Best Budget Sleeping Bag of 2020 | Expert Advice

If you quickly want to find out which is the best budget sleeping bag, I’d recommend the Kelty Cosmic 20 Degree Sleeping Bag.

Finding cheap sleeping bags within your budget can easily become overwhelming.

When price is your primary concern, it’s extra important to make sure you don’t compromise on warmth or comfort of the bag.

Don’t worry, we have done the research for you.

We have put down some solid buying advice, the best way to use them followed by a list of backpacking sleeping bags on a budget.

Our Top 5 Budget Sleeping Bags of 2020


Under $200 range

1. Kelty Cosmic Down Sleeping Bag

  • Good warmth-to-price ratio
  • Best for backpacking
  • Excellent value for money

Under $150 range

2. Kelty Tuck Mummy Sleeping Bag

  • Comfortable & Soft
  • Excellent weight-to-warmth ratio
  • Good compression size

Under $100 range

3. OneTigris Light Patrol Down Sleeping Bag

  • Fluffy loft with a lot of breathability
  • Fits perfectly in hammocks
  • Best value for money

Under $100 range

4. Coleman Mummy Sleeping Bag

  • Lightweight
  • Can also be used as a blanket
  • Comes with a hood

Under $100 range

5. Marmot Trestles Mummy Sleeping Bag

  • High loft synthetic insulation
  • Comes with a stuff sack
  • Good compression size

We've created a comprehensive Sleeping bag buying guide along with some tips on how to use them. 

How to choose the best sleeping bags?

Temperature Ratings

EN Rating

European Norm (EN) is a standard for temperature ratings of sleeping bags. But not all companies use EN ratings.

The number listed with most sleeping bags (example: Magma 10) is the EN Lower Limit, which is usually 10-15 degrees lower than the EN Comfort Rating.

Choosing a temperature rating

Sadly, choosing a temperature rating isn’t an exact science because the ratings by the manufacturers don’t tend to be accurate. They only give you a ballpark estimate as to what you can expect out of the bag.

If a bag comes with a temperature rating of 20F, it means that it will keep you alive down till that temperature, and not that you would be still as warm at 20F.

Always go for a bag that’s warmer than you would want it to be. Eg, one that is roughly 10 degrees lower than the temperature you’ll be sleeping in.

Increasing temperature rating

Always know that you can increase the temperature of a sleeping bag with the help of sleeping pads, liners, jackets etc for winter weathers.

Carry one or more of them if you are going to be camping in very cold weathers.

Fit – Mummy bags or Quilts?

This is a personal preference for many.

There are many factors that contribute to this choice – the sleeping positions you change, your physique, your gender, claustrophobia, etc.

Mummy Bags

True to their name, mummy bags enclose you tightly like a mummy with not much space left inside the bag. This less area heavily contributes to the warmth of the bag by trapping the heat generated by your body better.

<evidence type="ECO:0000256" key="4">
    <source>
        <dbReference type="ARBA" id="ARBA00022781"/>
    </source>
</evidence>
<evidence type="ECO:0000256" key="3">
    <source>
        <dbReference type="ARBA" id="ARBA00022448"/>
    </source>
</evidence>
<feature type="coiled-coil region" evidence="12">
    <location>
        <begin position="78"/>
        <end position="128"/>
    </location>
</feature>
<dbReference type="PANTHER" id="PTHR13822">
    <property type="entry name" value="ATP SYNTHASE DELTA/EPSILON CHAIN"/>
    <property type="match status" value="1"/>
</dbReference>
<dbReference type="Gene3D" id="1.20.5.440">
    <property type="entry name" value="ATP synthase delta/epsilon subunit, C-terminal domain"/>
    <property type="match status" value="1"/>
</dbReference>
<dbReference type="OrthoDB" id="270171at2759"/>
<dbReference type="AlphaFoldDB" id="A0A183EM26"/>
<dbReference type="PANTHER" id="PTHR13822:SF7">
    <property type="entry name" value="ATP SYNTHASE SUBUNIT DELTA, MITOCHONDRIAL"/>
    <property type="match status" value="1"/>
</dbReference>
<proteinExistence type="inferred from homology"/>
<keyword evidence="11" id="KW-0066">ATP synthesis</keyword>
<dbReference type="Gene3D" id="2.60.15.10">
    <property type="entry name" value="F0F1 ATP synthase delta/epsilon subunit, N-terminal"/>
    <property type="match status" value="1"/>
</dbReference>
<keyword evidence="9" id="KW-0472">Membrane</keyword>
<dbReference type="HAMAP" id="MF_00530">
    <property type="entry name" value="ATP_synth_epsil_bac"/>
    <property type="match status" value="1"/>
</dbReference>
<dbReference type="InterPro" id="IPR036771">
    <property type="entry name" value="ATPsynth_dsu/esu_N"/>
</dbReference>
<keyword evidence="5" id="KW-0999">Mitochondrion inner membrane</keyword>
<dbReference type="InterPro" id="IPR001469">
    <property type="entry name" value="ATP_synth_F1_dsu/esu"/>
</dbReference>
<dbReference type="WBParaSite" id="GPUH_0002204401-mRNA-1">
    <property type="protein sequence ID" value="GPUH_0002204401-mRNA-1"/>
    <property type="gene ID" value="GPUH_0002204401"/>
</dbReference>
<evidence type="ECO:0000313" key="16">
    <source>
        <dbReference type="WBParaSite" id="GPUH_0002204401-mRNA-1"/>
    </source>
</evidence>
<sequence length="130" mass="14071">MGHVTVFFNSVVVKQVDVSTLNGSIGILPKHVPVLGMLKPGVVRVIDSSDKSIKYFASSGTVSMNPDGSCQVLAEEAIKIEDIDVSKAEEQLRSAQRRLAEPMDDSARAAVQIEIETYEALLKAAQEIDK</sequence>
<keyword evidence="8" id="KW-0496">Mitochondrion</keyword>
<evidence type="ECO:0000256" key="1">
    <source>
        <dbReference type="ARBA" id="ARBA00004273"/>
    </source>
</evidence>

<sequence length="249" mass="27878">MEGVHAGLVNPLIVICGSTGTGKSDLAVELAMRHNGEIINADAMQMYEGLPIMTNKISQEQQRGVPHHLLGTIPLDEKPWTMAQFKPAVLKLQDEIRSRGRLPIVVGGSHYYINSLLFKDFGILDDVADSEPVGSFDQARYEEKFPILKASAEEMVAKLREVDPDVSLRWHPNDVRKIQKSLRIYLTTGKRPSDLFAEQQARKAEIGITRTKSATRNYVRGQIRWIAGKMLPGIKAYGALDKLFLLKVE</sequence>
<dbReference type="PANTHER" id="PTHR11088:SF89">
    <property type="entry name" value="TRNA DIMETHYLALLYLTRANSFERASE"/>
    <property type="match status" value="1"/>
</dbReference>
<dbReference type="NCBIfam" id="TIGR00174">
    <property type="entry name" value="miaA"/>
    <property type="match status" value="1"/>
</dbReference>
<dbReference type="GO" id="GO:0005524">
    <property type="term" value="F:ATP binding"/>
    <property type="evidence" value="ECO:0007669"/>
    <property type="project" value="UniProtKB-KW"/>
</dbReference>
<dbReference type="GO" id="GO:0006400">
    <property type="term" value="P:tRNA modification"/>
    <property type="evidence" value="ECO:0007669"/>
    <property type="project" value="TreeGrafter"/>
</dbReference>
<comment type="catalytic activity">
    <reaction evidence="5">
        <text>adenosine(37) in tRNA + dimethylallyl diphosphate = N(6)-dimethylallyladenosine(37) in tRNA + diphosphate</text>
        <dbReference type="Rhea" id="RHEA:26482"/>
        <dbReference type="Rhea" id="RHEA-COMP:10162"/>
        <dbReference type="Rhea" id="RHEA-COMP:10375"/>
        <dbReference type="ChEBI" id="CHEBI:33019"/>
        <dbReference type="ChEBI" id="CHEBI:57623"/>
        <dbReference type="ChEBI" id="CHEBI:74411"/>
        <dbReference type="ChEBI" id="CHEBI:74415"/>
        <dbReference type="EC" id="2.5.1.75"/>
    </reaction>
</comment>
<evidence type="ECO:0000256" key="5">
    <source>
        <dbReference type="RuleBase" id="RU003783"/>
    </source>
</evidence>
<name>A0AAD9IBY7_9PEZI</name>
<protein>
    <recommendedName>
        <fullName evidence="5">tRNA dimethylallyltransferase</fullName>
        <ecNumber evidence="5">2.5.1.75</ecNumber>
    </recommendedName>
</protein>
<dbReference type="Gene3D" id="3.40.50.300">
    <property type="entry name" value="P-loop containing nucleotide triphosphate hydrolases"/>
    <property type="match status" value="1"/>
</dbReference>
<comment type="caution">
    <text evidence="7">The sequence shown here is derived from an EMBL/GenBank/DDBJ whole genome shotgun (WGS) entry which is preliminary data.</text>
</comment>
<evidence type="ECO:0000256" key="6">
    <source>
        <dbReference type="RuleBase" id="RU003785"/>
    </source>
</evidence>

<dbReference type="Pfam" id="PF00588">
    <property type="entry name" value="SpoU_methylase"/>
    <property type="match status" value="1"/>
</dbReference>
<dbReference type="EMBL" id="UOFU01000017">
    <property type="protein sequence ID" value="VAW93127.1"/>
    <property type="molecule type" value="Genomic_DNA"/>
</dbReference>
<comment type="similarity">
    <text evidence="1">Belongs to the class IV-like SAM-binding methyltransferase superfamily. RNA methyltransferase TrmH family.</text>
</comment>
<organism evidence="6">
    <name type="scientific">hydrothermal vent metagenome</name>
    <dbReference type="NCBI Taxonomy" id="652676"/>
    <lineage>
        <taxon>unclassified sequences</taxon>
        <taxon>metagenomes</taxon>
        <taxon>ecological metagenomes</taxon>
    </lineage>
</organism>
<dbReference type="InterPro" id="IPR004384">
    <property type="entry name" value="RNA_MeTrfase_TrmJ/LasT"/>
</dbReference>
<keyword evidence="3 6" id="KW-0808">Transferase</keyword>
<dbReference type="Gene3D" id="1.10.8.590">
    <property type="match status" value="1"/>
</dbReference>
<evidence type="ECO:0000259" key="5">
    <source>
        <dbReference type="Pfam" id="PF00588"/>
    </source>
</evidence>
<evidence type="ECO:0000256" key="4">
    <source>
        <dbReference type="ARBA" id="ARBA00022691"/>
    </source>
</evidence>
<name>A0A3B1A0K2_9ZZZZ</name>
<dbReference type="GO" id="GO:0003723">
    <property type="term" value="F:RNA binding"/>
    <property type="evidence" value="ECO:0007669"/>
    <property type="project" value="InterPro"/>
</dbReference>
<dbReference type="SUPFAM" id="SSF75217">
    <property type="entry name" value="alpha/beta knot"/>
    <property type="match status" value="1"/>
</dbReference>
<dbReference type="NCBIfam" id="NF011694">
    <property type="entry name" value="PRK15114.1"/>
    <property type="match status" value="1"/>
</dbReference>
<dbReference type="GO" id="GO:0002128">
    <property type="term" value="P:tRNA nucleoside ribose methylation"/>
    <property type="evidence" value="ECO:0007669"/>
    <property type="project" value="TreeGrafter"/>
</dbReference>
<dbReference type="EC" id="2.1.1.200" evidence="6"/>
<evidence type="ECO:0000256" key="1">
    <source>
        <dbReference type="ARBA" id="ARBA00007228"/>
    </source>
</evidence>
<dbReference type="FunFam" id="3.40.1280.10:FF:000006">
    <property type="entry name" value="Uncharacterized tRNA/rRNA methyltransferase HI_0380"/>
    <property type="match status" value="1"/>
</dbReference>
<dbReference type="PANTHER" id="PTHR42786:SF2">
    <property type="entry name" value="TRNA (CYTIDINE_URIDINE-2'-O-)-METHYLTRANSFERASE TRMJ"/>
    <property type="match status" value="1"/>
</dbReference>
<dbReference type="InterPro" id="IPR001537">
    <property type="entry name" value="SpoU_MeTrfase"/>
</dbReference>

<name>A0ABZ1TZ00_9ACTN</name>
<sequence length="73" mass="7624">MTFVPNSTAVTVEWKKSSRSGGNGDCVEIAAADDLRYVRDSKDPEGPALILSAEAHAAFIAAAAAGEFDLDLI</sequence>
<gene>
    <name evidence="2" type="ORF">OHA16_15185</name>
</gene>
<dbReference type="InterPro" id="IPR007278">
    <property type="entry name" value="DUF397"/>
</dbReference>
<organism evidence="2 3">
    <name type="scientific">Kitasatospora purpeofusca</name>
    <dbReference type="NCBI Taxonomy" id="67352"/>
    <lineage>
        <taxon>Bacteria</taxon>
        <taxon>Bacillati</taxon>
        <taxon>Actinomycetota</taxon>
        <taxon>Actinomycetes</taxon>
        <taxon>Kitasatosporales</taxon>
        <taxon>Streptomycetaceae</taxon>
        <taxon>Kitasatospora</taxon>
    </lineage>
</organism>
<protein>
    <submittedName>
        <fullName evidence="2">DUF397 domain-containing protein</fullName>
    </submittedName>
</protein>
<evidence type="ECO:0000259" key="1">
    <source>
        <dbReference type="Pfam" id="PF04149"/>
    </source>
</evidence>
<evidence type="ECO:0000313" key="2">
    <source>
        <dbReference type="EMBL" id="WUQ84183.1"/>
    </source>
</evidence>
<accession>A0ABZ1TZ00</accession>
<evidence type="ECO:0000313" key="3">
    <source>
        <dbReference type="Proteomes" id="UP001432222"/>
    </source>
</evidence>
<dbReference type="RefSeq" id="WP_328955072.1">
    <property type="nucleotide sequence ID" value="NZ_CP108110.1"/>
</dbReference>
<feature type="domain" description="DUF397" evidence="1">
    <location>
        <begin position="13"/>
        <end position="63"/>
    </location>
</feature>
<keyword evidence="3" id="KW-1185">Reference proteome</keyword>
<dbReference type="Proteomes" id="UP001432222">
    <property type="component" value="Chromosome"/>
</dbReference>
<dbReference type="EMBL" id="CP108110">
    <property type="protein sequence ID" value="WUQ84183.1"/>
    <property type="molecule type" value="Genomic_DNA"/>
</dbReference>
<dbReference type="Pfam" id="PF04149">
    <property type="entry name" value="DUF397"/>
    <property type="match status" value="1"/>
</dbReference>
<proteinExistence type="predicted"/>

Mummy bags are relatively heavier than quilts, and they come with or without hoods. They come with full length, half length or ⅓ length zippers.

If you don’t toss & turn in your sleep, or if you are comfortable with cozy settings, Mummy bags should be your pick.

Quilts/ Rectangular bags

Quilts are an alternative to those who don’t prefer constricting spaces. They have a larger area and allow for generous sleeping positions.

It may not be as warm as a tightly enclosed mummy bag, because the heat from your body is spread across a larger area in this case.

Quilts don’t come with hoods and don’t have zippers. That’s the reason they are lightweight as compared to Mummy bags.

Insulation Material

This is one of the most important factors to consider before choosing a sleeping bag, because it decides how warm you’ll be through out the night.

There are mainly two types of insulation materials in sleeping bags:


Down bags are the popular choice among backpackers, because of the excellent weight-to-warmth ratio they provide. They also compress more and are expensive as compared to Synthetic bags.

Down Fill Power

Down fill power simply means the loft or fluffiness of down. The higher the down fill power of a bag, the higher the quality of insulation.

The down fill power is the reason for the unmatchable weight-to-warmth ratio of down bags. Bags with higher down fill powers are preferred for winter weathers.

Hydrophobic down

This is the new type of down to make the bags a little water resistant. They are made of down insulation materials that resist water 30% more than untreated down. They also dry faster.


Synthetic insulation is a cheaper alternative to Down. They weigh more and compress less. On the brighter side, they overtake down in their performance when wet, and also dry faster.

Most of the sleeping bags in this article are synthetics, taking price into consideration.


It won’t take long to get sick of a bulky bag during backpacking, so you’d need to factor weight heavily into consideration. If it’s a car camping trip, you need not worry too much about weight. You can focus on the other aspects like price, warmth, etc.

Synthetic bags are heavier in comparison to Down bags. Backpackers usually go for Down to cut pack weight, and synthetics come as the economical & heavier options, best suited for car camping.

Between Mummy bags or Quilts, mummy bags are heavier because of the tightly woven fabrics that are fluffy & keep you fully enclosed.